U.S. investigators reportedly interview anti-doping officials
One of the French officials, meanwhile, said he does not know whether U.S. investigators have formally requested the samples.
“They can’t just take them with them. There’s all the preparation that needs to be done before that happens,” he said.
The French sports daily L’Equipe reported in 2005 that Armstrong’s samples from 1999 contained traces of the banned performance-enhancer EPO after being retested in 2004.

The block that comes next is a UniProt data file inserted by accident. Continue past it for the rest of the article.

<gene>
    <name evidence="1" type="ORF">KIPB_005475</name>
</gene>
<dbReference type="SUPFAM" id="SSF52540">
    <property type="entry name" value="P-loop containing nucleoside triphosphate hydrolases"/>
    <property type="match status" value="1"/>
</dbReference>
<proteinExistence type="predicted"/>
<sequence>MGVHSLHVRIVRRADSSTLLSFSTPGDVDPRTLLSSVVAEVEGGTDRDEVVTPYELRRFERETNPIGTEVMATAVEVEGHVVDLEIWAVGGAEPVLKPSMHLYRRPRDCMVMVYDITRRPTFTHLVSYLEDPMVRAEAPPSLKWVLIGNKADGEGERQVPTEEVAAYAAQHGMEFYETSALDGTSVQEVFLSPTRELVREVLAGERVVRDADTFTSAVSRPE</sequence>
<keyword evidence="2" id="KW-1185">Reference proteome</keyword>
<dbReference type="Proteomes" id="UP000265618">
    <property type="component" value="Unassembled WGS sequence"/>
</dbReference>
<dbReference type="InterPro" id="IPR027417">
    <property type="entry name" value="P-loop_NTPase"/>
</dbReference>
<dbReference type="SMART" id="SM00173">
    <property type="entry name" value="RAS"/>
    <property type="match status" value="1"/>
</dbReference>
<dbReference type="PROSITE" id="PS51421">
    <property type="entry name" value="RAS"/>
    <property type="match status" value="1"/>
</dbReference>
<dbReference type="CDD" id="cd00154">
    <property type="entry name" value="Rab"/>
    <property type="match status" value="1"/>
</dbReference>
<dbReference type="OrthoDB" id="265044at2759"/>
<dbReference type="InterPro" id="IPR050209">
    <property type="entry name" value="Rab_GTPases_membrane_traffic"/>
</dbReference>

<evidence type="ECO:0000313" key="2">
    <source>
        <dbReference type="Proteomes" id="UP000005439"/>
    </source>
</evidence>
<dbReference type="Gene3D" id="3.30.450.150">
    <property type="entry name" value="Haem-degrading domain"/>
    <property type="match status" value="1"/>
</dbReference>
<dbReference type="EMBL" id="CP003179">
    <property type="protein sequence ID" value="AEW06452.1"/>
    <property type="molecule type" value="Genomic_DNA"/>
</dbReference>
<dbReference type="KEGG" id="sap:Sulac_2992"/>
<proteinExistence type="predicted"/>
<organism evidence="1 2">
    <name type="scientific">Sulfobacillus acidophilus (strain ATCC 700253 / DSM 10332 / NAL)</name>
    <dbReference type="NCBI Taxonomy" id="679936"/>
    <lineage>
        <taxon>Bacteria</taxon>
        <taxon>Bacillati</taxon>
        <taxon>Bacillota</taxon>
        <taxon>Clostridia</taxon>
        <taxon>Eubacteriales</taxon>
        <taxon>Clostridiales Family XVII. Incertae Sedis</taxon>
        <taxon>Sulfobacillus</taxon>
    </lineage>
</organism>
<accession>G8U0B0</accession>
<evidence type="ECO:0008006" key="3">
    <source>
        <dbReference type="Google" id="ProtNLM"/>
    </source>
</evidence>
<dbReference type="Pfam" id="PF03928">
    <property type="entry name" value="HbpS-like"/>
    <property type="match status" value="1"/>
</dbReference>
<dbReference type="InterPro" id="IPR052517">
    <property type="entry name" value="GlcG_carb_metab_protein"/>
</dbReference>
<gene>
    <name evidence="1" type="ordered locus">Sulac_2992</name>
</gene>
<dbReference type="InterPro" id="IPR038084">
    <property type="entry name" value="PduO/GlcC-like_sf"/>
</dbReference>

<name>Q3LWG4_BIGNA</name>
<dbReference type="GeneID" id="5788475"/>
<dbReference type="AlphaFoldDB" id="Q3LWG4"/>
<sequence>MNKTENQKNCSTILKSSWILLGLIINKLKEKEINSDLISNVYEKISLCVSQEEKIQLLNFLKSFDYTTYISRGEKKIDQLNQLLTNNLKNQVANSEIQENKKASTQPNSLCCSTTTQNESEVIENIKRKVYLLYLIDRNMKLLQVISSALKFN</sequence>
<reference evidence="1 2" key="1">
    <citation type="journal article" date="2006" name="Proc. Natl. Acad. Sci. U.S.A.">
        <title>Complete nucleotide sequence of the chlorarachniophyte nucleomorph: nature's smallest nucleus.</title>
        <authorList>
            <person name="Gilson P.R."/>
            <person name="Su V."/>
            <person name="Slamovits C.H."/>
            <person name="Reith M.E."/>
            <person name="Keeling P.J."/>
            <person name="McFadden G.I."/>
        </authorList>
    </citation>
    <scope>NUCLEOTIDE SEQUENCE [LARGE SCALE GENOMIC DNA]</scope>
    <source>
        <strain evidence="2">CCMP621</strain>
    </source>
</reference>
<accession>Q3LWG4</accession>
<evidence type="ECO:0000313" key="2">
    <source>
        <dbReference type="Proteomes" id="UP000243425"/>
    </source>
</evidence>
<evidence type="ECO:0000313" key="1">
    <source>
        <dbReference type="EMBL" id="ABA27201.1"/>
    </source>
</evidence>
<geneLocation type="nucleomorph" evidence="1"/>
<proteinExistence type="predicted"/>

An investigator mandated by cycling’s international governing body later cleared Armstrong.
U.S. federal prosecutors have been looking at cheating in cycling for months, aided by Novitzky, who played a key role in the BALCO scandal that implicated athletes like Barry Bonds and Marion Jones and opened a window into the methods used to dope.
Armstrong became a more important figure in the probe this spring after Landis, who was stripped of the 2006 Tour de France title for failing a doping test, dropped long-standing denials and acknowledged he used performance-enhancing drugs. In doing so, he accused Armstrong and others of systematic drug use.
Leicester reported from Paris and Lyon; Petrequin from Paris.